"THE WOODS ARE DARK" by Richard Laymon was recommended by one of our co-moderators at Disturbing Books, and boy, did she have a lot to say about it…
From her post, which you can read in full here: http://disturbingbooks.livejournal.com/27470.html …
The Woods are Dark by Richard Laymon
There are 2 versions of this novel - it was released in 1981 only after it was heavily butchered by the editors (almost 50 pages were removed). In 2008 the original, unedited version was released and this is the version that I just read, last night in one shot, lol.
I don’t want to give too much away so all I have to say is that the novel is fucked up on page 1 and after that I really don’t think there were any pages that weren’t fucked up, lol.
The Woods Are Dark is a 1981 horror novel by American author Richard Laymon. It was one of his earliest published works, and one he credits with having all but destroyed his publishing career in the United States.
An uncut version of the novel was released by Cemetery Dance Publications in July 2008. It includes fifty pages of material that was cut from the original Warner Books release, and was later found by Kelly Laymon among some of her father’s old papers, along with the full original manuscript (which was extensively edited by Warner for its initial publication). This creative interference, together with the original publication’s disastrous cover artwork, is what Laymon often credited with having ruined his at first promising U.S. publishing career.
The plot concerns two groups of people, a family and a pair of college students, who are kidnapped after stopping in a small California town and taken into the forest to be sacrificed to a group of mysterious creatures, called “Krulls,” who roam the surrounding wilderness. The identity of the Krulls, and their relationship to the town of Barlow, are revealed gradually over the course of the novel.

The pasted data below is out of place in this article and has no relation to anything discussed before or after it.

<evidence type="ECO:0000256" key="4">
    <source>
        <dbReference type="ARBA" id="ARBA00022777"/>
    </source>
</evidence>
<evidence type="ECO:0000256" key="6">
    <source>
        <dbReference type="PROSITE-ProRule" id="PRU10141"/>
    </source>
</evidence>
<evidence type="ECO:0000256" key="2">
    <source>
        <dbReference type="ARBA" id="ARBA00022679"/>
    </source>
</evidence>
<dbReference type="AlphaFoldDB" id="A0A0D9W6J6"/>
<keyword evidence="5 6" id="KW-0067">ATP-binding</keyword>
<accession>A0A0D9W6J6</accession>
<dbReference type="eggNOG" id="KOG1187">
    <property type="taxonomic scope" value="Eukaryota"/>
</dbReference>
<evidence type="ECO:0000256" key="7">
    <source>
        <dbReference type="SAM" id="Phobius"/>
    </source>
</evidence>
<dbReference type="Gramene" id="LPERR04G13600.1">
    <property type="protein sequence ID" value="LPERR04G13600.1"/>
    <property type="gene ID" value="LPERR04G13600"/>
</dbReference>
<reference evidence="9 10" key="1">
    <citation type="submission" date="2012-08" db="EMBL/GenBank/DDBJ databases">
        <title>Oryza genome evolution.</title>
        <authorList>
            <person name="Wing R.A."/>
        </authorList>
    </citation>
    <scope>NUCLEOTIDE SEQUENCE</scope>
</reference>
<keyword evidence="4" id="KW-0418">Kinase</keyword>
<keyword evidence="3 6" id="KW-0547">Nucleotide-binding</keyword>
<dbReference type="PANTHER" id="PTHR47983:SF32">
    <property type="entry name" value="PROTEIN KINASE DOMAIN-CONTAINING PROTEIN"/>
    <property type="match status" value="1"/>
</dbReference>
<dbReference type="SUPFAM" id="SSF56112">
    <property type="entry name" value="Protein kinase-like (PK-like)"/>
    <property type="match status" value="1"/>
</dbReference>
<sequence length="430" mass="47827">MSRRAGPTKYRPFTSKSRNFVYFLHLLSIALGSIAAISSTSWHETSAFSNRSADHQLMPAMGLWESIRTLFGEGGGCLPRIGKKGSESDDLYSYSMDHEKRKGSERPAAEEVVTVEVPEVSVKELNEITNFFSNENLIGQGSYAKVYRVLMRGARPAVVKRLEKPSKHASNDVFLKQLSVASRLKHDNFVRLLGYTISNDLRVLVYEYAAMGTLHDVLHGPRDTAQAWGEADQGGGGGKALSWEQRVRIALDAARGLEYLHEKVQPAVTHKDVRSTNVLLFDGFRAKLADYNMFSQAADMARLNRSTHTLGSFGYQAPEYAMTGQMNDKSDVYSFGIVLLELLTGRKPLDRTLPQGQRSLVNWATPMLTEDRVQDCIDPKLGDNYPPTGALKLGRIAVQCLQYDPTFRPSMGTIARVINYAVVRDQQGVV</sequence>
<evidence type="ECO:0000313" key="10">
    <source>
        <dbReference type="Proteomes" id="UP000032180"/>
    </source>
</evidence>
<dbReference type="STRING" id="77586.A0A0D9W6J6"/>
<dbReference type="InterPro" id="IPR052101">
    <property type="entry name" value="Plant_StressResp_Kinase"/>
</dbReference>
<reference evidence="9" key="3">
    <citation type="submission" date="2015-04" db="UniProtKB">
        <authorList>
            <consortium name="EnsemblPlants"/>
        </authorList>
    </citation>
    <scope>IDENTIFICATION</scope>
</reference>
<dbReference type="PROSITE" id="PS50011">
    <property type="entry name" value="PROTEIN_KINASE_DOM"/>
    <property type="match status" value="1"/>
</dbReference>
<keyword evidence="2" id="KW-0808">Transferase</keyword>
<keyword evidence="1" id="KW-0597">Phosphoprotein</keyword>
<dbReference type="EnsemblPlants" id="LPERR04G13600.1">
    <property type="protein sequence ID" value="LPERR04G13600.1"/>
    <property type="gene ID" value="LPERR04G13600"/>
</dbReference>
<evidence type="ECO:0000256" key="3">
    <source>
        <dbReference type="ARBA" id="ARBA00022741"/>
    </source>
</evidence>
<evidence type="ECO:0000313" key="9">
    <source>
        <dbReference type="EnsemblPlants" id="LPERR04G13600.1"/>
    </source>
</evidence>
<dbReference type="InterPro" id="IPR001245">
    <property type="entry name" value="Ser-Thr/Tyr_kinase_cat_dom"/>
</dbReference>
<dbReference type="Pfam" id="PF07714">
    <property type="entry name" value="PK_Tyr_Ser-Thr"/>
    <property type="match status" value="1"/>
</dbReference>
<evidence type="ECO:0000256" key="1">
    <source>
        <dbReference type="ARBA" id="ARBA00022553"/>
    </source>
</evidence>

Publishers Weekly seems to agree that this book is not to everyone’s tastes, so to speak:
Not for the faint of heart or weak of stomach, this reissue of Laymon’s second horror novel (first published in 1981) restores the editorially butchered text to all of its gory glory. In gleefully gruesome fashion, it recounts the ordeal of three different groups of people-hikers Neala and Sherri, vacationing teacher Lander Dills and his family, and local yokel Johnny Robbins-as they attempt to defend themselves against the cannibal Krulls, a forest-dwelling family of inbred savages who for centuries have demanded that the citizens of the nearby burg of Barlow provide them with waylaid travelers for their feeding and breeding. In their desperation to survive at all costs, the seemingly civilized victims find themselves stooping to behavior as beastly as that practiced by their predatory pursuers. This novel is prime Laymon (The Cellar), featuring characters reduced to appetites both carnal and carnivorous and a plot flensed free of all but the bloody bones of storytelling. While not every horror reader’s meat, this savage shockfest is a good example of the pulpy approach that has earned the late author a loyal readership for three decades.